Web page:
Johannesburg mayor Herman Mashaba – the first non-ANC mayor of the city since 1994 – is upbeat and adamant the DA’s ambitious plan for the city is working.

mayor Mashaba is seemingly untroubled by the ANC this week rating his first year in office ‘dismal’.

Since taking over the reigns, his office developed an ambitious 10-point plan initiated an open tender process, announced a controversial scheme to evict illegal tenant in the inner-city, tackled the start of a ‘pro-poor’ billing scheme, and promised to restore integrity to the mayor’s office.

Most of the mayor’s plans are still in their infancy, but how does Mashaba think he’s done so far? HuffPost SA spoke to the incumbent mayor this week who reflected on the challenges of transforming Africa’s economic capital and his vision going forward.

“For me, coming from the private sector, being a capitalist for over 35 years, and growing up and developing my business, I thought I was a high-key individual. But I’ve just realized that my 35 years have actually just been a holiday,” Mashaba said.

“I’ve realised that this is an almost impossible job, but at the same time it’s the type of job that I feel extremely privileged for, to get this opportunity to save my country. Bacause this project is not about me being a mayor, this is a project about saving South Africa.”

Mashaba had to step down as head of the Free Market Foundation, and his other private sector initiatives, to take over his new position — a move that required a major attitude adjustment, he says. “I think in life one thing over the years that I’ve grown to understand is to adapt. I’m the kind of person who adapts to whatever situation faces me, and this is really one of those situations. I have a high regard for our consitutional framework, but at the same time I have a challenge with municipal systems.”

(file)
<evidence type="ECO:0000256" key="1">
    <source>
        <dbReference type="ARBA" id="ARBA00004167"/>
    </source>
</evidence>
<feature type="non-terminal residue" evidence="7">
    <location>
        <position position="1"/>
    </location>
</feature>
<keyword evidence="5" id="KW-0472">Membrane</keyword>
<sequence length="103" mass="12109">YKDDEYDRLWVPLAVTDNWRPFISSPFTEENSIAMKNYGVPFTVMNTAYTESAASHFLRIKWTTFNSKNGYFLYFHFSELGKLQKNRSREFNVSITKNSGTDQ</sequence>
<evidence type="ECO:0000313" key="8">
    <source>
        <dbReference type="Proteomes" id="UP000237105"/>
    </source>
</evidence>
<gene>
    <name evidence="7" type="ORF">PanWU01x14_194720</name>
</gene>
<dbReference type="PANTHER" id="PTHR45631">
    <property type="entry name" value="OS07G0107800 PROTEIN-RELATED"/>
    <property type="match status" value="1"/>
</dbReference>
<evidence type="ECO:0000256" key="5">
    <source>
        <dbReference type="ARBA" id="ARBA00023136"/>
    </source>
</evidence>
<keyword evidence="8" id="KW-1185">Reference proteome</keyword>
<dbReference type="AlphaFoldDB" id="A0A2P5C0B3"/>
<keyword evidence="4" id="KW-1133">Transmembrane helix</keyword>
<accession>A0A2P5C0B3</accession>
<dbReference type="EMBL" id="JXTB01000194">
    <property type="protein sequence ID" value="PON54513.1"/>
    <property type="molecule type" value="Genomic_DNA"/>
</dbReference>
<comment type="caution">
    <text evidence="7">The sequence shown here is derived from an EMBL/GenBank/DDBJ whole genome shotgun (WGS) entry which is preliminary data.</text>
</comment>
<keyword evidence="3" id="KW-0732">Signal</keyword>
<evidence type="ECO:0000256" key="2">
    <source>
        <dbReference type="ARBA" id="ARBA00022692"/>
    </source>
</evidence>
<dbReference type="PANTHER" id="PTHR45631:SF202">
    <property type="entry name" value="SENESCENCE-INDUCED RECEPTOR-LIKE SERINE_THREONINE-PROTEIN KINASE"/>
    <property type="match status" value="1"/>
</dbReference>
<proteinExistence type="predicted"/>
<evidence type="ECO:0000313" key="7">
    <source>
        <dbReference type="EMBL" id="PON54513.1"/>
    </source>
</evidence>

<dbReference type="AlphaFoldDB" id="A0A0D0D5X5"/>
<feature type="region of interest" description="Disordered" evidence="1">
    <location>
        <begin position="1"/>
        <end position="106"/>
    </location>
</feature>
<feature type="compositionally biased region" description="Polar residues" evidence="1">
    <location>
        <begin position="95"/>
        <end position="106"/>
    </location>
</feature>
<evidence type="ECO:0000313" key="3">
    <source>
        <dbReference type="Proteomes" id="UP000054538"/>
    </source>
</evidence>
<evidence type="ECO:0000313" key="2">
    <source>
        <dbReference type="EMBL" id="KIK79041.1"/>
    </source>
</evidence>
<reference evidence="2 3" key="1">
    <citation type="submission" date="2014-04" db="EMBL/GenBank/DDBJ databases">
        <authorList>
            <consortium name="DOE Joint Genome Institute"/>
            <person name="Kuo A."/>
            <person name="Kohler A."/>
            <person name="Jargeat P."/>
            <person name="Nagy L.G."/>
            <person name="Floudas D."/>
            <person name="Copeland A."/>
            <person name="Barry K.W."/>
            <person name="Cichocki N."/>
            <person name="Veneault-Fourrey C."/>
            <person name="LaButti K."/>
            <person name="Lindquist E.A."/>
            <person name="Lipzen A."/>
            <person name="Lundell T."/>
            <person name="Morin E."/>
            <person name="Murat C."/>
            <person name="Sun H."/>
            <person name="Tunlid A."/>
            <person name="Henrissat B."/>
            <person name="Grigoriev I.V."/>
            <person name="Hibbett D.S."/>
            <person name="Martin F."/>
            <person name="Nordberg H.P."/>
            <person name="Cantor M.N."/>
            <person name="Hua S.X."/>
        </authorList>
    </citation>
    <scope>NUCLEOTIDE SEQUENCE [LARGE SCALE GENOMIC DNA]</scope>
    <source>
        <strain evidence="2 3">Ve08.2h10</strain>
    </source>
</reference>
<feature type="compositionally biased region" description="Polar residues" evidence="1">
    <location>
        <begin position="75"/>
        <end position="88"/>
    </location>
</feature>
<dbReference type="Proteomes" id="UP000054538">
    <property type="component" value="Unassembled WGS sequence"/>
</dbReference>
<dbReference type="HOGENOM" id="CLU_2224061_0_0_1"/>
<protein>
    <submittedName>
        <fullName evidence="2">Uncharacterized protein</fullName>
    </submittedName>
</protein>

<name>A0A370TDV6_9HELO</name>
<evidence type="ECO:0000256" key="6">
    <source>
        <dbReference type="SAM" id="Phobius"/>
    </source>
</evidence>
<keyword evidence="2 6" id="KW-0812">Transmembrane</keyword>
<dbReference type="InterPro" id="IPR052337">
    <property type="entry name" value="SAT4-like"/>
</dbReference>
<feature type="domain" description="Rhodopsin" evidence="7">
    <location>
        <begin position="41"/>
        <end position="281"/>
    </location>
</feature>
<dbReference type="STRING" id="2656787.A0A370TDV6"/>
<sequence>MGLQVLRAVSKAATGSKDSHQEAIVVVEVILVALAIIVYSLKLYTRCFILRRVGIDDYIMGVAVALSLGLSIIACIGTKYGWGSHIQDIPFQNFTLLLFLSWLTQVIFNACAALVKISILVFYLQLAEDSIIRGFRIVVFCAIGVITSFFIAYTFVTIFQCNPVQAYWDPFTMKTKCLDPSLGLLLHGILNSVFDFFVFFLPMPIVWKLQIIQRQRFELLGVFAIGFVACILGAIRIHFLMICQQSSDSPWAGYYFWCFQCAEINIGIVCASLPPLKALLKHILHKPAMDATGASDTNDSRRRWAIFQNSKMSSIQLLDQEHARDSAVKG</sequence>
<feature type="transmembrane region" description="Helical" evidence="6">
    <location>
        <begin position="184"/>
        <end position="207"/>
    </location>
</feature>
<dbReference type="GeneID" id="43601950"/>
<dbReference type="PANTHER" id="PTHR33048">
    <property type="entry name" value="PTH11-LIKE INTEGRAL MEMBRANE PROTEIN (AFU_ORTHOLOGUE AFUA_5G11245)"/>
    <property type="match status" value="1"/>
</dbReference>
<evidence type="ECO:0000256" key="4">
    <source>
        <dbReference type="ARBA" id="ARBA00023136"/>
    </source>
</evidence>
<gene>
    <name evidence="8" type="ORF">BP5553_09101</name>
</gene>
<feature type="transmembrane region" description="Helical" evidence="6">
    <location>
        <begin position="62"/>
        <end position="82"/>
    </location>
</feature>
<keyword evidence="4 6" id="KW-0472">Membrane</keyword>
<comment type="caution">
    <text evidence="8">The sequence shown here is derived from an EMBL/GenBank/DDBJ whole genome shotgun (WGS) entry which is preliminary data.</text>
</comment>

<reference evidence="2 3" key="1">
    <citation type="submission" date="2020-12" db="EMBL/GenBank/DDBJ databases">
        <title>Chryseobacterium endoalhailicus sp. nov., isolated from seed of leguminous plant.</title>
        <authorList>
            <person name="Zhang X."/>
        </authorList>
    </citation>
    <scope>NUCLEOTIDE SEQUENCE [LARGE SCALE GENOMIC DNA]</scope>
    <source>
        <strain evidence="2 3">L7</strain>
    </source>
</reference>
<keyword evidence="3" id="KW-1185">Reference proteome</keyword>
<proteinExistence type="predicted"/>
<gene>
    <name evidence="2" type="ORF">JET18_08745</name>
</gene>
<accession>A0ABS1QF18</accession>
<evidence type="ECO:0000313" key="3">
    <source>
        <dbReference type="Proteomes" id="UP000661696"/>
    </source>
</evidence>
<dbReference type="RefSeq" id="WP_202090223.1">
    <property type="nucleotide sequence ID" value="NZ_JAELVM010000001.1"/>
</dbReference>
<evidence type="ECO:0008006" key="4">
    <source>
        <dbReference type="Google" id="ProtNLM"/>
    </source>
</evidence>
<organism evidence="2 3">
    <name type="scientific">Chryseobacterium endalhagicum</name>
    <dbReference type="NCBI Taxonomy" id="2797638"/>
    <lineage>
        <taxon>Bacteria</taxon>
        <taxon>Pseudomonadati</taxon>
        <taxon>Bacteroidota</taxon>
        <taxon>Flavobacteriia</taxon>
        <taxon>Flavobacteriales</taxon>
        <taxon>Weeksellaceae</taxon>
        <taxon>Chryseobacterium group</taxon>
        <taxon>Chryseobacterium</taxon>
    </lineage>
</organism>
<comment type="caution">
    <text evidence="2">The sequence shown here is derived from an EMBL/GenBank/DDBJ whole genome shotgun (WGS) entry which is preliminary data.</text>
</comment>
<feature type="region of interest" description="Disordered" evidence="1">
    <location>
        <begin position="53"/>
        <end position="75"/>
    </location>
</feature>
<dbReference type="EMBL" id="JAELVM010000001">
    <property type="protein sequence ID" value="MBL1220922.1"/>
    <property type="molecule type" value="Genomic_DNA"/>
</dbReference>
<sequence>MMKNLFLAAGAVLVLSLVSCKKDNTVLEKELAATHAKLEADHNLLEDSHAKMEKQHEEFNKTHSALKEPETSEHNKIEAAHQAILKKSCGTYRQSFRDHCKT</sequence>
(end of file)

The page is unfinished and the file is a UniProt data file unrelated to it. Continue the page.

He wasn’t welcome by the ANC members, he says. “They [remaining ANC executives] had extended the contracts of their 56 senior managers. So I had inherited the budget which was rejected by the voters, and then I still had to cooperate with a management that were trained to be cadres. You can imagine that I was obviously being told by them at the time that my administration would collapse by December. Those are the kinds of issues I had to battle with, but fortunately I’ve learnt to adapt.”

Have those same cadres now come to accept him?

“I think the majority of the people — the city employs almost 30,000 people — have come around, and I can assure you that 95 percent of them are great human beings. But there were these top structures, and I had to take difficult decisions to change the leadership, because I think human beings operate on the kind of leadership imposed on them,” he said.

“So, I had to deal with those who were not prepared to be part of my administration. But yes, obviously there are those who struggle, because they are staunch ANC supporters, that obviously would want to see the perpetual stealing of state resources, but I am getting rid of them, one by one.”

The hardest decision he’s had to make so far?

“I make hard decisions every day, but the most difficult process was to pass my adjustment budget because the ANC budget was voted out. Obviously you are not allowed to come out with new projects and adjustments, you aren’t allowed to make major changes. Fortunately enough my partners at the EFF came out with overwhelming support. Also, the passing of my first budget, which started on July 1, was one of the most difficult challenges. But once again, the EFF assisted me immensely again. They have been supportive, but not just supportive, their intellectual and physical support has been immeasurable to me.”